Once every three or four months at my church, I get to give the communion meditation. This is a short speech to prepare the congregation to take communion. It’s supposed to focus on some element of what communion is or how communion is tied to the fulfilling of certain promises in the Bible or how our remembering our Lord’s life, death and resurrection informs how we live our lives. Last Sunday was my week. I’d like to post a weekly meditation whether I get to deliver it at church or not, but here’s last week’s (slightly edited) to get started:
Have you ever sat down and tried to define poverty? What it looks like? What it means to be poor?
I’m reading a book right now called ‘When Helping Hurts: How to Alleviate Poverty without Hurting the Poor…and Yourself’ by Brian Fikkert and Steve Corbett.
In their attempt to define poverty, the authors survey people in North America and the Western World. We Westerners tend toward a focus on the material, so in our answers we generally focus on purchasing power, income level, things like that. However, when the World Bank conducted a survey of the poor in the Majority World, their focus was elsewhere. Here are some of their definitions and descriptions:
“For a poor person, everything is terrible–illness, humiliation, shame. We are cripples; we are afraid of everything; we depend on everyone. No one needs us. We are like garbage that everyone wants to get rid of.” — Moldova
“When I don’t have any [food to bring to my family], I borrow, mainly from neighbors and friends. I feel ashamed standing before my children when I have nothing to help feed the family. I’m not well when I’m unemployed. It’s terrible.” –Guinea-Bissau
“When one is poor, she has no say in public, she feels inferior. She has no food, so there is famine in her house; no clothing, and no progress in her family.” –Uganda
Material things like food and water are mentioned, but the answers the materially poor around the world gave themselves focused more on psychological issues: the feelings of shame and of worthlessness, feelings of failure and hopelessness.
And so the definition that these guys offer in their book is this: “Poverty is the result of relationships that do not work, that are not just, that are not for life, that are not harmonious or enjoyable. Poverty is the absence of ‘shalom’ in all its meanings.” The Hebrew word ‘shalom’ means peace, but not just a peace that’s the absence of war or turmoil–not a neutral peace–but a peace involving completeness, fullness, well-being.
So poverty is the result of the absence of that in our relationships. And the authors apply this principle not just to the materially poor around the world, but to everyone’s relationships: our relationships with ourselves, with our communities, with the environment and with God. You can be poor in all these areas in different ways because each of these relationships can be broken. And because if that’s what poverty is, then to alleviate poverty is not a matter of wealth transfer from rich to poor, but a matter of fixing what’s broken in each of our lives.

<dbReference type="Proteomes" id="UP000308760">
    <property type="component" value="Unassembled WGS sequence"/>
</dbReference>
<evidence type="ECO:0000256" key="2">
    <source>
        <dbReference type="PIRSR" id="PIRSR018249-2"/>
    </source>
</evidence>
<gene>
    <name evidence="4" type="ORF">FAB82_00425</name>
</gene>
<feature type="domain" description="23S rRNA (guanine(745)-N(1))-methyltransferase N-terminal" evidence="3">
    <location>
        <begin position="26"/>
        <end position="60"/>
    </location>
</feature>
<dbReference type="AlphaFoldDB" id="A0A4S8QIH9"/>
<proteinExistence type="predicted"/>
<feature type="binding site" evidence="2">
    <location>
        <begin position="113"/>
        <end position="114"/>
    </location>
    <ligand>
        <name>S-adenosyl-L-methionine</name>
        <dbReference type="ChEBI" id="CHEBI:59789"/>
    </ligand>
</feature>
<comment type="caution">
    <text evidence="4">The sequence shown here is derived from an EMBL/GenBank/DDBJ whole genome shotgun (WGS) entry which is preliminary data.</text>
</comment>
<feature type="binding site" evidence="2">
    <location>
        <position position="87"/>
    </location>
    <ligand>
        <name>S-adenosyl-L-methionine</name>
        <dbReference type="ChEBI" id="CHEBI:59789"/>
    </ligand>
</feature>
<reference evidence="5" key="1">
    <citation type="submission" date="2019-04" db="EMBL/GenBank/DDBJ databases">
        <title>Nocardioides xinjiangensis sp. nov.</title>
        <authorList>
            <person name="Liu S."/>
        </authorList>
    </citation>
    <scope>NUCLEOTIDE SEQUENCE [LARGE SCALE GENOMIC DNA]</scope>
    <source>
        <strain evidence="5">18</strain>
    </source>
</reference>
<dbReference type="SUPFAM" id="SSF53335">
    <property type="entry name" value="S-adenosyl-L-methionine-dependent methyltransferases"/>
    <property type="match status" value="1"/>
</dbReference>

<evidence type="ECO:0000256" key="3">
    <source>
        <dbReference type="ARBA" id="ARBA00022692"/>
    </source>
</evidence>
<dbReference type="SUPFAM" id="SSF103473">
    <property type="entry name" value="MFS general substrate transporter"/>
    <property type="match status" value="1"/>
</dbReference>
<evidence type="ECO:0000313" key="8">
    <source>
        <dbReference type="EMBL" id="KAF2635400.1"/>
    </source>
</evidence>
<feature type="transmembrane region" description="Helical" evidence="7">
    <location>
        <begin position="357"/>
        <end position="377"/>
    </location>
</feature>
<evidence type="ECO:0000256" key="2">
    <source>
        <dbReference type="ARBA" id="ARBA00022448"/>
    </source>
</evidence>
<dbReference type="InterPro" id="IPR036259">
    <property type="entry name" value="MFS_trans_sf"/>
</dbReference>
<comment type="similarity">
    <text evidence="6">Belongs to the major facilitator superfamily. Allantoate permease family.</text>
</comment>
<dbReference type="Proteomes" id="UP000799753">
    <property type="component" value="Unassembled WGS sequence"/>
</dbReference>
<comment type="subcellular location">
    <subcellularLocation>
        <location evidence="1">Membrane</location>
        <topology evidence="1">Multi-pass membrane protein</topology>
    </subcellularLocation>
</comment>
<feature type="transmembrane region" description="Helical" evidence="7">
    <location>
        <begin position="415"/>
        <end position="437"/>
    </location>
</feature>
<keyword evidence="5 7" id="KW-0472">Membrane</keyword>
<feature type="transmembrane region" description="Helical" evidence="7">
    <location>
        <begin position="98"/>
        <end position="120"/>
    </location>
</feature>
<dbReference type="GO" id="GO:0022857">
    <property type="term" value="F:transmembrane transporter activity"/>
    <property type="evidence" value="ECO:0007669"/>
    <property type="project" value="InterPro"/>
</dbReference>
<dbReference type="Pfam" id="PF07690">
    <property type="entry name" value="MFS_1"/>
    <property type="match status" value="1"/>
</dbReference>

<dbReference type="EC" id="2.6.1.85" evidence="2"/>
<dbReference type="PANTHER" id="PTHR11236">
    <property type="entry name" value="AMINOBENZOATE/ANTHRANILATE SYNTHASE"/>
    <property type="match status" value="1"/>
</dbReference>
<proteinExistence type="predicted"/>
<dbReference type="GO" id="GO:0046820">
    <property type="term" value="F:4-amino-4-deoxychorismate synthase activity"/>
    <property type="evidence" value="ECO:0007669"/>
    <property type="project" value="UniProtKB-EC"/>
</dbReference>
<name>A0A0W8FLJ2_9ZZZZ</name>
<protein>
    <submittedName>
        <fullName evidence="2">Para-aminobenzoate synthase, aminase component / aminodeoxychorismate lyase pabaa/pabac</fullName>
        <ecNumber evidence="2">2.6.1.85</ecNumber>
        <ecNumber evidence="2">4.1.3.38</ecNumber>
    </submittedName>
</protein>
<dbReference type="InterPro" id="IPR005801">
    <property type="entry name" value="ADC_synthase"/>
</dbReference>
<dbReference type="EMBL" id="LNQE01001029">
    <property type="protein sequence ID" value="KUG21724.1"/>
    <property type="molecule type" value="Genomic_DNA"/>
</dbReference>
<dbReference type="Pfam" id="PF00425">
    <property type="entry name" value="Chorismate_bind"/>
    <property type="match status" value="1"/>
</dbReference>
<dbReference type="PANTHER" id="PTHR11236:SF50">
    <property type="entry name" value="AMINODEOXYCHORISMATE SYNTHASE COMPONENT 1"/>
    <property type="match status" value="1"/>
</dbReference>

The obvious question, then, is how do we fix the brokenness? How do we alleviate this poverty that affects all of us on some level?
We know intuitively that the best solution to broken relationships is reconciliation. To understand where we might start in reconciling our broken relationships, consider 2 Corinthians 5:18-20: “All this is from God, who reconciled us to himself through Christ and gave us the ministry of reconciliation: that God was reconciling the world to himself in Christ, not counting men’s sins against them. And he has committed to us the message of reconciliation. We are therefore Christ’s ambassadors, as though God were making his appeal through us. We implore you on Christ’s behalf: Be reconciled to God.”
So it’s to reconciled relationships that I call you this morning. Not by your own effort, but by God’s work of reconciling us to him in Christ. In Christ, he does not count your sins against you. In Christ, you can offer this freedom to others as Christ’s ambassadors, as though God were making his appeal through you. So this morning, let’s eat and drink reconciliation to God together as people who have every right to be poor, but who find themselves continually feasting in the King’s banquet hall. And may the same grace that reconciled us to our King give us the power to seek the shalom of our brothers and sisters and the world.
I didn’t get to show this video, but it’s a good two-minute intro to the idea of poverty alleviation through relationships: